When NASA's DART spacecraft crashed into the asteroid Dimorphos, it marked the first time humanity had tried to deflect an object in space. It's a test to see how we'd defend Earth against asteroid impacts.
NASA successfully crashed a spacecraft into an asteroid on September 26.
The collision marked the end of part one of the DART mission, a 10-month space journey to autonomously impact and deflect a non-hazardous asteroid. But it was also be the start of streams of new data on what scientists call "planetary defense."
DART slammed into Dimorphos, an asteroid of around 160 meters (525 feet) in diameter which orbits Didymos, another, larger asteroid of around 780 meters in diameter.
DART stands for Double Asteroid Redirection Test.
Test mission to deflect an asteroid
"This is just a test," said Nancy Chabot, the DART coordination lead at Johns Hopkins Applied Physics Laboratory during a press briefing on September 15. "This asteroid is not a threat to the Earth. In fact, there are no known asteroid threats to the Earth for the foreseeable future."
There are still asteroids that scientists have yet to find. But Chabot said they wanted to do this test now "to be ready for when we might potentially need it."
On September 26 (or September 27, depending on where you live), DART crashed into Dimorphos at roughly 6.1 kilometers per second (3.8 miles per second).
Dimorphos was about 11 million kilometers (6.8 million miles) from Earth at the time of DART's impact.
As DART got closer and closer to the asteroid, we were able to see a stream of live images. Then at the time of impact, another, Italian-made spacecraft, called LICIACube, filmed the impact from the side.
"Crashing this small spacecraft [DART] into a much larger asteroid is only going to cause a small change in how Dimorphos goes around Didymos. The change will only be about 1%. That makes this a very safe and efficient way to do this test," said Chabot before the impact.
DART faces many technological challenges
The DART mission had to distinguish between the two asteroids in the final hour before impact. It used images from an onboard camera to autonomously identify Didymos and Dimorphos and then — also autonomously — fire thrusters to make sure it stayed on an "intercept course with Dimorphos."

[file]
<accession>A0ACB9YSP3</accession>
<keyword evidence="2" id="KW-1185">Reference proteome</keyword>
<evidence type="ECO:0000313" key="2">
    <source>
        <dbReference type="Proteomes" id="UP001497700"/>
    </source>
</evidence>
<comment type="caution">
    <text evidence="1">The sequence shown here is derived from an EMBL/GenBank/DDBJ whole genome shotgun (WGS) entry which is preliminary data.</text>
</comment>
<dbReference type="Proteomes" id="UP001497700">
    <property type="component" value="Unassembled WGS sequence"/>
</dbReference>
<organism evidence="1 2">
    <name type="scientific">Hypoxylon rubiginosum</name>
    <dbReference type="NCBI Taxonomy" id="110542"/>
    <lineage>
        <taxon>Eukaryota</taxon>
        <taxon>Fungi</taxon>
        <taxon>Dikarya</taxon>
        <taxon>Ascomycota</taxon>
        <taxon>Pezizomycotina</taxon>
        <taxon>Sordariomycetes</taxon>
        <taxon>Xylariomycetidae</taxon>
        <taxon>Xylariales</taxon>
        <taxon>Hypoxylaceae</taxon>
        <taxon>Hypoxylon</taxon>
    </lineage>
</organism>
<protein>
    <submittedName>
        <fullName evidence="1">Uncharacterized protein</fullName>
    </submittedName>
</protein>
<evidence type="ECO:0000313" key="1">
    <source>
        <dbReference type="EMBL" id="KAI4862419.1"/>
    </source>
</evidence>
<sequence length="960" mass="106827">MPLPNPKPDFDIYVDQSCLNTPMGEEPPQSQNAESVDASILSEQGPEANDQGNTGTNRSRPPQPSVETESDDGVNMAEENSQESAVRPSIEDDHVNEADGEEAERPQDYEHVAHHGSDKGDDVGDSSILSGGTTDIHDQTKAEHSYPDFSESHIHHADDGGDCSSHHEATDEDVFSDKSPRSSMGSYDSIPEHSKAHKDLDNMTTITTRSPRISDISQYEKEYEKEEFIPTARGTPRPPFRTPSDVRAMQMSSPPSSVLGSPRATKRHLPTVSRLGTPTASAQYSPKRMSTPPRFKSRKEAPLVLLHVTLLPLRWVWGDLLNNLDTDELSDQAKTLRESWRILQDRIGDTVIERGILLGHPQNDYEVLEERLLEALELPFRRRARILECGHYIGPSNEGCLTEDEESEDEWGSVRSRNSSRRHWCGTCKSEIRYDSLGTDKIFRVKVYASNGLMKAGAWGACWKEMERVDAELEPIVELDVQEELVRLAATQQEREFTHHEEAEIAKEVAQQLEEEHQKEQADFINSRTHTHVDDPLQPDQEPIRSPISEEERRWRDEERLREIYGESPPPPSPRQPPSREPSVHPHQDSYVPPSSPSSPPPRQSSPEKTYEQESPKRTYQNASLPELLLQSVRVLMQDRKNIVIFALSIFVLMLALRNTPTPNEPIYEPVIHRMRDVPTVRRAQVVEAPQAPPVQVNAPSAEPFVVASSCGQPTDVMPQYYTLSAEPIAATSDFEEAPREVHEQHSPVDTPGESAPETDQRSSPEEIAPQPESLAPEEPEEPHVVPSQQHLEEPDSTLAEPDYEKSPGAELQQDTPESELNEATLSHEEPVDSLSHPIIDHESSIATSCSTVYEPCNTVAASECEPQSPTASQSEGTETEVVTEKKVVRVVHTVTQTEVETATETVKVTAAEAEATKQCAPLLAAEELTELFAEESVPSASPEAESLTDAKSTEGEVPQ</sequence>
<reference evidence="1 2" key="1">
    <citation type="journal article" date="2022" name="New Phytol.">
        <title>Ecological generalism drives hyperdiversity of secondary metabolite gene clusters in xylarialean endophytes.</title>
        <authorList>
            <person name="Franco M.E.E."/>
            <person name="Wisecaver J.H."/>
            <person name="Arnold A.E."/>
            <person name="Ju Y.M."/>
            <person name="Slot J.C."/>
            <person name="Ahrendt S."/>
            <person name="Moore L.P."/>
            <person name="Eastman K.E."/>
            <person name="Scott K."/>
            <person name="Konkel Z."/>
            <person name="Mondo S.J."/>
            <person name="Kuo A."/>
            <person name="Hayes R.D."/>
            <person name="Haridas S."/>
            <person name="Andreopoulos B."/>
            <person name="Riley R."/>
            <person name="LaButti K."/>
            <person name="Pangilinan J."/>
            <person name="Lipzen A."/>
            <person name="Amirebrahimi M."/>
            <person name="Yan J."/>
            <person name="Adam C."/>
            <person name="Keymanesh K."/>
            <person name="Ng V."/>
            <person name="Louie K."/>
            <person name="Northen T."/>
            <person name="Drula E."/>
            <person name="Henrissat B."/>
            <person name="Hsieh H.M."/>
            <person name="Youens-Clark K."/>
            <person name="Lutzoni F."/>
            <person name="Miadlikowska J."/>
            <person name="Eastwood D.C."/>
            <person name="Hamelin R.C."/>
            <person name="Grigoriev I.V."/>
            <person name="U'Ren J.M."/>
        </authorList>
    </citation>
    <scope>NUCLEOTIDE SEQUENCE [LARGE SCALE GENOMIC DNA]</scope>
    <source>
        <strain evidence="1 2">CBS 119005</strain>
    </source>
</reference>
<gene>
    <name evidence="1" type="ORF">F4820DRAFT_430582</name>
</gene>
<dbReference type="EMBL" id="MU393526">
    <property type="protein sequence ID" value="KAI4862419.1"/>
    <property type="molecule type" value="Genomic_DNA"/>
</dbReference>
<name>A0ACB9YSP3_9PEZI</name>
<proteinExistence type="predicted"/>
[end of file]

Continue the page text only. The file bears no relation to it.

"These algorithms are [among the main technologies] being demonstrated by DART," Chabot said earlier.
They are called SMART Nav and were developed Chabot and others at the Johns Hopkins Applied Physics Laboratory.
"It's autonomous navigation that uses these images to ensure you can target a small asteroid in space, accurately, and it's one of the main challenges," said Chabot.
These very same images were streamed back to Earth at one per second and shown live on a NASA broadcast.
How big is the threat from asteroids for Earth?
The asteroid that wiped out the dinosaurs was about 10 kilometers (6.2 miles) in size.
"That sort of asteroid changed the whole planet, but we don't know of any asteroid of that size today," said Thomas Zurbuchen, associate administrator at NASA's Science Mission Directorate, in an interview with DW when DART launched in November 2021.
"If a 160-meter asteroid [like Dimorphos] hits a city, it will a bad day for that city, leaving a crater of more than a kilometer, but it won't change the whole planet" he said.
However, Zurbuchen said bombardments by smaller asteroids are a much bigger threat to life on Earth.
"We've had a similar bombardment from asteroids over millions of years, but you just don't see it because we have such an active geology on Earth," Zurbuchen said.
DART is the first test of future planetary defense against asteroid bombardments.
First of future missions
Before the impact, the European Space Agency had said Dimorphos would be the first object in the solar system to have its orbit shifted by human effort in a measurable way.
ESA is looking ahead to its own mission to study Dimorphos up close. It will use a spacecraft called HERA, which is planned for launch in 2024.
Meanwhile, China is also reportedly planning a planetary defense mission for 2026.